By / Aug 8

“In the future, it seems, there will be only one ‘ism’—Individualism—and its rule will never end,” said Ross Douthat as he summarized the Pew Research study on the millennial generation—those born between the early 1980’s and 2000. The study revealed that millennials are generally distrusting and increasingly alienated from all major American societal institutions, including the church.

No evangelical Christian should be surprised at this data. We taught the millennials who grew up in our churches to be anti-institutional with slogans like, “Christianity is not a religion it is a relationship,” “Jesus hates religion,” and “Religion says, ‘do’ but Christianity says, ‘done.’” No one can deny such assertions are good marketing strategy to skeptical millennials. Proponents of slogans like, “it’s a relationship not a religion” are attempting to rescue us from religious formalism and dead orthodoxy—a noble cause.

But what if the approach is simply delivering people over to an empty and superficial religious individualism?

Jesus doesn’t hate religion

The major problem with saying Jesus hates religion is that it is not true. The Merriam-Webster online dictionary defines religion as, “The belief in a god or in a group of gods: An organized system of beliefs, ceremonies, and rules used to worship a god or a group of gods: An interest, a belief, or an activity that is very important to a person or group.” That is pretty consistent with the way the word is used in the Scripture. It is a neutral word that can be used either positively or negatively.

In Acts 17, Luke writes, “So Paul, standing in the midst of the Areopagus, said: Men of Athens, I perceive that in every way you are very religious” (Acts 17:22)—using the term in a neutral way. Later Paul asserts, “What therefore you worship as unknown, this I proclaim to you” (Acts 17:23b) pointing them to genuine religion that is only found through faith and repentance in the risen Christ (Acts 17:31). Elsewhere Paul condemns “self-made religion” (Col. 2:23) and James says a man who has an unbridled tongue may be religious, but his “religion is worthless” (James 1:26). Nevertheless, in the next verse James avers that “Religion that is pure and undefiled before God, the Father, is this: to visit orphans and widows in their affliction, and to keep oneself unstained from the world” (James 1:27).

People who have an anti-institutional worldview want a Jesus who hates religion, but they need the real Jesus who established the church, “which he obtained with his own blood” (Acts 20:28). The existence of organized local churches with corporate worship, singing, praying, preaching, pastors, deacons, ordinances and discipline is the work of Jesus Christ. Local churches, “the household of God,” are gospel lighthouses in a dark world and serve as “a pillar and buttress of the truth” (1 Tim. 3:15). Isolated individuals are not described as a pillars and buttresses of the truth. The church as the corporate body of Christ supports the glorious truth of the gospel of Jesus Christ—the exalted head of the church. Trading dead religious orthodoxy for superficial individualistic spirituality is no gain.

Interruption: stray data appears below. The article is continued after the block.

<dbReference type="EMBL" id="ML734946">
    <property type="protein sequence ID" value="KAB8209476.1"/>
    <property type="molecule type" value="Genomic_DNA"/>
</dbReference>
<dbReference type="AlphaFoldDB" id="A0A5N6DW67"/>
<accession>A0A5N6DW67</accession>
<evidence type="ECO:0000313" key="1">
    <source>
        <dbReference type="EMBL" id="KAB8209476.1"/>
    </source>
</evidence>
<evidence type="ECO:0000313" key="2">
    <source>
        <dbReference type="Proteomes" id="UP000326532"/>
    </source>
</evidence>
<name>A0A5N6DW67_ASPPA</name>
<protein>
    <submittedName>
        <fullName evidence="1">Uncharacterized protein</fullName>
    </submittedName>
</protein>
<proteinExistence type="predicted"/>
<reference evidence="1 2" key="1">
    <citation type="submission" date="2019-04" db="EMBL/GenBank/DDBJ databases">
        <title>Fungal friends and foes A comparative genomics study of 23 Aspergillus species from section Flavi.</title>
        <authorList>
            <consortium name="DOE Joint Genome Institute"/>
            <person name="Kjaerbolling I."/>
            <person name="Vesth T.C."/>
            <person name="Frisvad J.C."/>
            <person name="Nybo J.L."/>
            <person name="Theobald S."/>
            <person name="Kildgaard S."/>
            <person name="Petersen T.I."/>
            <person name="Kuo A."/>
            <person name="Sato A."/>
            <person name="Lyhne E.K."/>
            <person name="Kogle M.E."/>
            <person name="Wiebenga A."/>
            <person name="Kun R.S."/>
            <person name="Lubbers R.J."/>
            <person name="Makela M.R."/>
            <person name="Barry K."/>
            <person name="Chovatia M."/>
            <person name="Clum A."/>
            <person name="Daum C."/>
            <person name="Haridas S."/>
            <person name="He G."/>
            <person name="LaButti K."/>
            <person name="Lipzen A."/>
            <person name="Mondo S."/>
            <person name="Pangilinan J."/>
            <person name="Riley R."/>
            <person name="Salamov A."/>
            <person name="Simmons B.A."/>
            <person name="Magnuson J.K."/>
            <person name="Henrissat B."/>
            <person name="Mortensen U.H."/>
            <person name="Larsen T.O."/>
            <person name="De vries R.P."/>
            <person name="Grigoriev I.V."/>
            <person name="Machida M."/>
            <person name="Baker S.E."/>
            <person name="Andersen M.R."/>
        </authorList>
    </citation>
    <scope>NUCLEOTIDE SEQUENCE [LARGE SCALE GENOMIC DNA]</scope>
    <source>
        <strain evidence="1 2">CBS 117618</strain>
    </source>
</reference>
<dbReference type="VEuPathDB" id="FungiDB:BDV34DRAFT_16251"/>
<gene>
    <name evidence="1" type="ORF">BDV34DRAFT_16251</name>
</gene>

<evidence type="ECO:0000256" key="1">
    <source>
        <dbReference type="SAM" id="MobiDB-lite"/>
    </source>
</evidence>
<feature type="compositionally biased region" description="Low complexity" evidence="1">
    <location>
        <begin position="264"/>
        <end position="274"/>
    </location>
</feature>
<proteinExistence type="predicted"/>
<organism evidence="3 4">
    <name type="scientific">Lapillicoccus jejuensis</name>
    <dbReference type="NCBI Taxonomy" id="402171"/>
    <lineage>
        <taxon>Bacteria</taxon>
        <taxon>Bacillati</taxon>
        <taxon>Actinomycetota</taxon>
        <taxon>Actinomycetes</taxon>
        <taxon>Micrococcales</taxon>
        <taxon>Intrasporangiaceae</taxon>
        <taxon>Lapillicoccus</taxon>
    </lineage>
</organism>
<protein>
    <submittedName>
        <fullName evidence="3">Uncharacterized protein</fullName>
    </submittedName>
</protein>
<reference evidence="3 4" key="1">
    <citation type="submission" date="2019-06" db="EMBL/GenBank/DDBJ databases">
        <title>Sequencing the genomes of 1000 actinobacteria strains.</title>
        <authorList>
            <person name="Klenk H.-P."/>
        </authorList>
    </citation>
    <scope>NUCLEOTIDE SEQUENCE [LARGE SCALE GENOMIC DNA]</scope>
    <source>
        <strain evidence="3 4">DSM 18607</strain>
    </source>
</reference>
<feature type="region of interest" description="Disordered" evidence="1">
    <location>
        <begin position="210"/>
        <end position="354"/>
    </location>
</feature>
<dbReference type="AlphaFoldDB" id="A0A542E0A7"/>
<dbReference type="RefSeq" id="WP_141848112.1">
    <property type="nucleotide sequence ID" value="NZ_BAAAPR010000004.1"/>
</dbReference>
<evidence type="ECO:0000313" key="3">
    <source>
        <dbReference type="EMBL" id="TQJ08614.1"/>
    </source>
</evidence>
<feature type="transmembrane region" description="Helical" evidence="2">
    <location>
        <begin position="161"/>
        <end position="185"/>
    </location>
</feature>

I could hardly control my desire to laugh one time at the irony of a preacher’s total lack of self-awareness. He began his sermon with a predictable tirade that “Jesus hates religion and came to abolish religion and call us to a relationship with him,” and moments later he affirmatively read a quote from what he referred to as John Calvin’s classic, Institutes of the Christian Religion. I am fairly certain that Calvin never considered naming his magnum opus the Institutes of the Christian Relationship. Religion can certainly be empty, formal, and dead but so can a relationship.

“Me and Jesus”

I thank God for the fact that Christianity is a religion because it demands that I stop thinking in unhealthy individualistic terms about my personal faith. A “me and Jesus” approach to Christianity leaves us with a privatized and unaccountable faith that views the church as secondary and simply an outlet for me to express my personal faith. So much of the spiritual impotence we see in evangelicalism is the result of catering to the notion that each individual is the center of his own personal faith. The reality that Christianity is a religion that did not begin with us and has historic confessions held by local churches with pastoral leaders is a gift of accountability to the Christian.

The “it’s a relationship, not a religion” approach to Christianity bears a striking resemblance to a couple that says, “We do not need a legal piece of paper to say we love each other. In fact, that would cheapen our relationship and love.” When love is defined emotively and in terms of personal self-fulfillment, then the self-giving formal commitment of a marriage license and the attendant public accountability may very well get in the way of your momentary passions. But genuine love does not focus on receiving, but giving, and it longs to formally commit, because marriage vows and a marriage license represent a pledge of self-sacrificial future love. Likewise, our love for Christ is lived out in a covenant relationship to a local church where we are discipled in the Christian religion.

The doctrine, commands, rituals, structural authority and discipline (religion) Jesus has given us in the institutional church calls us beyond momentary passions to faithful permanence and provides us a binding framework to express and nurture our love for Christ. Marriage is a covenantal and communal act, and so is our faith in Christ. Christianity is not “me and Jesus.” It is better than that. We owe millennials an apology. We allowed marketing and sloganeering to trump truth in trying to get them in our churches. It is time we tell them the gospel truth. Jesus loves religion and they should, too.